Nico Serfontein is a “bosveld kind” living in the fast lane
As the CFO of Maserati, Nico works in a fast-paced environment, but uses his bushveld knowledge to navigate it.
Growing up, Nico Serfontein’s family owned a game farm just outside Rustenburg, where they would spend most of their weekends and holidays. It was there where he gained the problem solving skills that he applies to his everyday working life today.
“We learned a lot working on the farm. If something broke, the town was too far away, so you had to use what was around you to come up with a solution,” Nico says. “Now, if something comes across my table I assess the problem, look at what I have available around me, and figure out what the short-term and long-term solutions are for the problem.”
Over the last two years, Nico has had to do a lot of problem solving as the CFO of Maserati South Africa. “For the past 12 months, the Rand fluctuated by up to R3. As a car retail business, this impacts us directly because we determine our recommended retail prices a year in advance and lock it in. So if the Rand goes haywire, our profits go with it,” he explains. “Loadshedding and the political unrests in the country has also contributed to the Rand weakening.”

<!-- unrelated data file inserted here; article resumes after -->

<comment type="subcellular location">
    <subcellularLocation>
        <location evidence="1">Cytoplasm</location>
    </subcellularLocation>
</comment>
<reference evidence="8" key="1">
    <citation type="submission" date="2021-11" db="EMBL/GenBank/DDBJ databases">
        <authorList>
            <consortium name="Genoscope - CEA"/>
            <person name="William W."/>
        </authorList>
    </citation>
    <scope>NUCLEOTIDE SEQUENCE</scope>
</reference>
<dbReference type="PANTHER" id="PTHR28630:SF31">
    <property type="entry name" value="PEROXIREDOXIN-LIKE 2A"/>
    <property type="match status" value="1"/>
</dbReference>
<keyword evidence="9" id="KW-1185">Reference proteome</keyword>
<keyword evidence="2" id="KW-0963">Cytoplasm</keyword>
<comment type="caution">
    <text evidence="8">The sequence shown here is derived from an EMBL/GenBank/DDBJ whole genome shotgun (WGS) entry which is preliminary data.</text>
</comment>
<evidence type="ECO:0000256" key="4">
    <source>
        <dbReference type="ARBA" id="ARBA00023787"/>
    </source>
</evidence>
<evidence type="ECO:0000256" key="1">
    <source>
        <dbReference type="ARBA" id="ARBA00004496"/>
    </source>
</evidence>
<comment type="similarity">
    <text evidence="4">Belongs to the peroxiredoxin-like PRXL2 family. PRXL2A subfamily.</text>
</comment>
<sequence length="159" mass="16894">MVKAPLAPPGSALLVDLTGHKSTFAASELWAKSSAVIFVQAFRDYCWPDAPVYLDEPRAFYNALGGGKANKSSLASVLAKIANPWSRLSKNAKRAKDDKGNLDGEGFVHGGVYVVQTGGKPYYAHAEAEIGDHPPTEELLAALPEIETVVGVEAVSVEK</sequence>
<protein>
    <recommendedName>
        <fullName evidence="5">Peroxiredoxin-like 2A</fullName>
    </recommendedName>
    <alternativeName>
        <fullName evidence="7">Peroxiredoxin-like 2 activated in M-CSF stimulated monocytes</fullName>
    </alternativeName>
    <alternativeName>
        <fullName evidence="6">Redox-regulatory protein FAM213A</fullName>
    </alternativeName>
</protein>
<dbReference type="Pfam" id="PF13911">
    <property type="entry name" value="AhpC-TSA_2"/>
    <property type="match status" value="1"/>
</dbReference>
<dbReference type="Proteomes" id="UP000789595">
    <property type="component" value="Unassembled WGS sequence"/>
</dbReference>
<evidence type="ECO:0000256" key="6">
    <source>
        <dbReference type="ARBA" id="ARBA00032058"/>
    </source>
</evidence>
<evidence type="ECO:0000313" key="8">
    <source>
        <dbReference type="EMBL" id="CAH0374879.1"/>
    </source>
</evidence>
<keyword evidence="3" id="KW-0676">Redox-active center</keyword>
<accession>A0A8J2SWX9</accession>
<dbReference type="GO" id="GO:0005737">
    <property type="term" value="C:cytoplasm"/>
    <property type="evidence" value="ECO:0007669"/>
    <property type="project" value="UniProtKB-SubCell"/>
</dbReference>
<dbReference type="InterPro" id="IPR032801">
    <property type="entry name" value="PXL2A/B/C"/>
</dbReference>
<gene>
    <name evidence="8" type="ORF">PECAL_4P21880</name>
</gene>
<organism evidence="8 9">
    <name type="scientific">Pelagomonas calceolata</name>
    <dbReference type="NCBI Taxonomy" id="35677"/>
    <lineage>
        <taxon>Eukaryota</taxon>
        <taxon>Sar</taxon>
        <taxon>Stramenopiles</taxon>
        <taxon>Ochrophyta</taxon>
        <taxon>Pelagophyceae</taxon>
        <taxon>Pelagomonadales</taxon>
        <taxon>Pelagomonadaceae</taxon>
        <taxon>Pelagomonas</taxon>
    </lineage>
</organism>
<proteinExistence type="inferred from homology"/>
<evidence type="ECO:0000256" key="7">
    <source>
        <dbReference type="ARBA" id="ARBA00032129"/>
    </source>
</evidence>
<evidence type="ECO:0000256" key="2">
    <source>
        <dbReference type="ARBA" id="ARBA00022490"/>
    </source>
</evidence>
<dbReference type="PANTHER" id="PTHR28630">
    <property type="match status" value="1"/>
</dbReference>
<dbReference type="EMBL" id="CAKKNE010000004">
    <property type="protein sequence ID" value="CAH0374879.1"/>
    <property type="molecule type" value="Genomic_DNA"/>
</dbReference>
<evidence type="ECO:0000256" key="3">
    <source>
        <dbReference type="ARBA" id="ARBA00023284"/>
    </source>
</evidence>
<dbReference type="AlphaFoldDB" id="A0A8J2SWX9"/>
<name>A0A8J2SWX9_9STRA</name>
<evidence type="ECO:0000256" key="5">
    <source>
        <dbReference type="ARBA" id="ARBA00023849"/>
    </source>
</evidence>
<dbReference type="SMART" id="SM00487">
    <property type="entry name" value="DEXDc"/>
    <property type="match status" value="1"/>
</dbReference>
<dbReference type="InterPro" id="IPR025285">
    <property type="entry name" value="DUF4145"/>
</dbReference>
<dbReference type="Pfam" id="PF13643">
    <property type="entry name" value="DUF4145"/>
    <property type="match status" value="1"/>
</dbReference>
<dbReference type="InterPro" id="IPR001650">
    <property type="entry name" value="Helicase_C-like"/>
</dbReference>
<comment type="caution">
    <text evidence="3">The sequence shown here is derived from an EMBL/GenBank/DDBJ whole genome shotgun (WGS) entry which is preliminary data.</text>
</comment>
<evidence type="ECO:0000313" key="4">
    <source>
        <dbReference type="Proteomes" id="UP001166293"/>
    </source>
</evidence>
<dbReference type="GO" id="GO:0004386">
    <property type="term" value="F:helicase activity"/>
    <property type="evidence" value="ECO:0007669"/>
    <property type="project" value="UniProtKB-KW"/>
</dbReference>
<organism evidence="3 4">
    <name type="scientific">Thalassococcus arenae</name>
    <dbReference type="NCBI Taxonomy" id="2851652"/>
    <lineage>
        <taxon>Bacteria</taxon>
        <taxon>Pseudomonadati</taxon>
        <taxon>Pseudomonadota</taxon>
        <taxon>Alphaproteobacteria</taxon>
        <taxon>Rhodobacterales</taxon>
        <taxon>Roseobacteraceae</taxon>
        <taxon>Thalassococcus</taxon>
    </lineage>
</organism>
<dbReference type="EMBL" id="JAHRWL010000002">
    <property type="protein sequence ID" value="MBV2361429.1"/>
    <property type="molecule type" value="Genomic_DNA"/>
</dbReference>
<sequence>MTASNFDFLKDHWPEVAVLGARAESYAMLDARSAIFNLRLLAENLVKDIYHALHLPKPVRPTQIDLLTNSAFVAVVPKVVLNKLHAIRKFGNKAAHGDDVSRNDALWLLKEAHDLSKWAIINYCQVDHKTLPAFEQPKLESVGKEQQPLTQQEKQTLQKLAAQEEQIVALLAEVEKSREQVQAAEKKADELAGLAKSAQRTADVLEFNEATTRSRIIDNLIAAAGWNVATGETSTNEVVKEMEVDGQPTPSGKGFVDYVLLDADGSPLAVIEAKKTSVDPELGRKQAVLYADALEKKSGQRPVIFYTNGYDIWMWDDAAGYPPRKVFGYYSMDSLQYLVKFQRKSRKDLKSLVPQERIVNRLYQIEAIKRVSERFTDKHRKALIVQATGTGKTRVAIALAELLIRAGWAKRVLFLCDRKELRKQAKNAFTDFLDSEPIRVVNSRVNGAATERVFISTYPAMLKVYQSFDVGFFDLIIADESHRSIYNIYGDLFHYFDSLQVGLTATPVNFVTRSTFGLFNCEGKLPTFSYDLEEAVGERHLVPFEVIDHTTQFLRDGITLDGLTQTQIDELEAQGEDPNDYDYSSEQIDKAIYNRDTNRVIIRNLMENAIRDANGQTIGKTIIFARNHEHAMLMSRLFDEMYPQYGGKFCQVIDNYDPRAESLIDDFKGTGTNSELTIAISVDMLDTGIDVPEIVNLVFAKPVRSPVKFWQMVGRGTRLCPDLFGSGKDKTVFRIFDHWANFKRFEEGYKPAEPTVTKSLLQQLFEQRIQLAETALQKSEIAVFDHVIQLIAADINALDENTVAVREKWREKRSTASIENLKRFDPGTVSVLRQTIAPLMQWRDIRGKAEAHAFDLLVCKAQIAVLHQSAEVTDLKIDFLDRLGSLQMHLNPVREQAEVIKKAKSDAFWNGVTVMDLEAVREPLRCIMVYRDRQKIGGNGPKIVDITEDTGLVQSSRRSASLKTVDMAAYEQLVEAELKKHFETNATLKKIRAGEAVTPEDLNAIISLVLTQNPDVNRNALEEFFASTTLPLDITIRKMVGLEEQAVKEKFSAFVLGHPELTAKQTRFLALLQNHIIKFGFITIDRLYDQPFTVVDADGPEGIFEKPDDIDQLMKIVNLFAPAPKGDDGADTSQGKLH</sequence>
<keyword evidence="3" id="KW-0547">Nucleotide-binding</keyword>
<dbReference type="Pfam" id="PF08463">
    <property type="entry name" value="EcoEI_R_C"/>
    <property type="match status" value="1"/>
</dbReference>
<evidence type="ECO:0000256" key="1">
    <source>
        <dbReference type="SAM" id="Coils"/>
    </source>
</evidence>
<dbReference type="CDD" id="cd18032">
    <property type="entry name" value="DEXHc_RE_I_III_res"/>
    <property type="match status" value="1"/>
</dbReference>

Because Maserati South Africa has to import its cars from Italy, high import taxes and the Russia-Ukraine war has had a significant impact on the business. “Parts are expensive and it’s difficult to forecast the demand for some of them, so we keep limited stock on site and have to rely on airfreighting. But the increased freight and fuel costs due to the war, as well as airlines going bankrupt during Covid-19, have posed a big challenge to the business.”